If Emmanuel Macron is indeed able to push through the labour market reform, he would have succeeded where many other French presidents have failed.
France has a notorious reputation for being ungovernable. On a recent visit to Romania, President Emmanuel Macron said that the French “…hate reform”. It is hardly a surprise, therefore, that Macron’s resolve to reform the strictly regulated Labour Code (Code du Travail) of his country, one of the EU’s most protective welfare states, has met with opposition.
According to a survey that Ifop, the leading French market research and opinion polls institute, conducted for the weekly Journal du Dimanche, Macron’s popularity has witnessed a steady descent since June, with only 40% of French voters expressing satisfaction with his performance since he took office. The president has an autumn of challenges ahead of him; the CGT (Confédération Générale du Travail), one of the big five confederations of labour unions in France, has called for a nationwide strike on September 12 and subsequently one on September 23, a day after the reform is to be signed at a meeting of the council of ministers .
France’s long history of street protests is well known. In 2016, former President François Hollande faced harsh opposition to the El Khomri law, the controversial labour reform that he forcibly enforced and was, thereafter, obliged to retract following large-scale demonstrations all over the country.
Labour Code: Time for reformation?
France’s highly-contentious Labour Code is a 3,324-page long comprehensive framework that delineates the rights of employers and employees. While labour unions regard the protections it offers sacrosanct, employers bemoan its rigid nature, saying it makes it very difficult to hire new talent and lay off non performers. Little wonder then, that this rigid Labour Code has proved to be a challenge for job generation in the EU’s second largest economy. Today, the country faces an unemployment rate of 9.5%, with one out of four young people under the age of 25 years without gainful employment.
Macron is resolutely set to overhaul the regulation-laden Labour Code, which was part of a series of measures that were put in place to bring order to the chaotic situation that followed the French Revolution. The nuanced language of the Code conveys, albeit in an implicit manner, the inevitable vulnerability of the worker to the aggressive market forces.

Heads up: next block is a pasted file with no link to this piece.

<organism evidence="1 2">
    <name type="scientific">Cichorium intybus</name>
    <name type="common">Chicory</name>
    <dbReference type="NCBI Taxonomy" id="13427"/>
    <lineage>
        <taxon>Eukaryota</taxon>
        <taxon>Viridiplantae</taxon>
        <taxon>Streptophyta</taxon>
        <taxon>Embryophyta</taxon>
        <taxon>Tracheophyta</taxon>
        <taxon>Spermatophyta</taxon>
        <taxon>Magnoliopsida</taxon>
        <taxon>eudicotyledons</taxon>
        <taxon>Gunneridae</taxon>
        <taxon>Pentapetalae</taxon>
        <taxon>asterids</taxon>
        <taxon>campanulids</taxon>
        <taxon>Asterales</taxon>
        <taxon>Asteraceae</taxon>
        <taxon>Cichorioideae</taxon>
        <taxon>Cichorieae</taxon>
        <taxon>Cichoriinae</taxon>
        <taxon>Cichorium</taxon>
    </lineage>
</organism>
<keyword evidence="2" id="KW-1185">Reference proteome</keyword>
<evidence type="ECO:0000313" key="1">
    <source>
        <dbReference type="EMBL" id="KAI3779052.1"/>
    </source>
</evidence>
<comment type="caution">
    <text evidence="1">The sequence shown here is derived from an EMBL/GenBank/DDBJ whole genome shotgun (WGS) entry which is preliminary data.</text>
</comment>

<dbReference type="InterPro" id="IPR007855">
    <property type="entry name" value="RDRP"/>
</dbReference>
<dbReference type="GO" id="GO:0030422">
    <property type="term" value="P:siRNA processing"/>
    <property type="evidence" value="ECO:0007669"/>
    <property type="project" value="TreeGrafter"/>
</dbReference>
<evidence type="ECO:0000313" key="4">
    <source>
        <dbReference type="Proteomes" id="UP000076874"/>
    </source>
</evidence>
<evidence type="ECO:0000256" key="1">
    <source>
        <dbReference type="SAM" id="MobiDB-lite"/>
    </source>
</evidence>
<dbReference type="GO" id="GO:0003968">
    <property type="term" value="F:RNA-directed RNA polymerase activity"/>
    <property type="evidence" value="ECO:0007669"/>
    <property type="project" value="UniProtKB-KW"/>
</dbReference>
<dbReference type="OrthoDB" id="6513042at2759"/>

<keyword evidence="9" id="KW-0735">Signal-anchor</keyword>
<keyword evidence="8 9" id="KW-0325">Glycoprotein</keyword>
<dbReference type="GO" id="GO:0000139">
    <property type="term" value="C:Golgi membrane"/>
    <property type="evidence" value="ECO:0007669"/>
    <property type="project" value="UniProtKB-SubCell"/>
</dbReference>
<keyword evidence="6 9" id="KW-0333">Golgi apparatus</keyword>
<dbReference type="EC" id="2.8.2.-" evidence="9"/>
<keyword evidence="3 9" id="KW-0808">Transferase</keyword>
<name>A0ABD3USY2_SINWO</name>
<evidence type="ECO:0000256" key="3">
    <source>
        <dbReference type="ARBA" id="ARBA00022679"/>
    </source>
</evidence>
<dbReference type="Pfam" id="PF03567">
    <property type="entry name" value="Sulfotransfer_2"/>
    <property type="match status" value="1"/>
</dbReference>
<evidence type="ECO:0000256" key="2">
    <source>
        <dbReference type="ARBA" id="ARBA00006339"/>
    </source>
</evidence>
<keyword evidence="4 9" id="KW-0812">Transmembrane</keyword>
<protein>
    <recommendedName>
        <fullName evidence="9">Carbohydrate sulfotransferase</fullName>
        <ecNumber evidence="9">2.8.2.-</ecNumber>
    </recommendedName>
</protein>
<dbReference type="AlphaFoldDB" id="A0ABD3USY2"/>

Macron, a former investment banker, is seen as a pro-business president whose objective is to revitalise the economy and create an ecosystem that is conducive for doing business in. The proposed modifications to the laws on working, hiring and firing conditions have been welcomed by Medef, France’s principal employers’ union. They believe that the reforms will remedy the inertia that has plagued French economy for a number of years now.
German-style labour negotiations, wherein workers and employers are free to engage in negotiations with minimal interference from labour unions, global performance of firms not to be used as a parameter in lay offs of employees, a set scale for damages for employees who are dismissed wrongfully, modifications to short-term work contracts; and reduction of red tape with regard to small and medium enterprises are the five key points of the proposed labour code reform.
The reform has a strong neoliberal overtone and resembles the German labour reform carried out in 2004-05. If Macron is successful, he would have forced his country to make a paradigm shift which is more in keeping with the Anglo-Saxon model.
An opportunity and a challenge
Thanks to the absolute majority that his party enjoys in parliament, Macron is in a better position to push through the reforms than any of his predecessors. The reforms will be passed through a special procedure in parliament to avoid debate and amendment. What would remain is the sign off from the administrative high court; that done, the reform will become law.
While they have expressed their disappointment, many labour unions like the reformist CFDT have, at least for the moment, desisted from lending support to the call given by the CGT for massive street protests on September 12. However, it would be foolhardy to underestimate the power of France’s street demonstrations.
Macron’s make or break moment
If Macron is indeed able to push through with his country’s labour market reform, he would have succeeded where many other French presidents have failed. Macron would be able to give his agenda the momentum to move forward and be able to put France on the road to economic recovery.
By addressing the problem of unemployment, Macron would, to a certain extent, have also addressed the challenge of the growing populist sentiment in France. The Front National, the right-wing party, has garnered considerable voter support on the grounds of economic inequality.
Macron’s success in pushing the labour reforms through also has a bearing on his ambition to revitalise the EU based on deeper financial and political integration of the Eurozone. This will be possible only if Macron is able to reform France first.
Macron is a man of many firsts. From being the youngest president since Napoleon to winning the presidential elections without an established party, he has been seen to break away from tradition. His belief in “political heroism” could very well stand him in good stead to overcome yet another challenge that awaits him later this month.
Shivali Lawale is the director of the Symbiosis School of International Studies.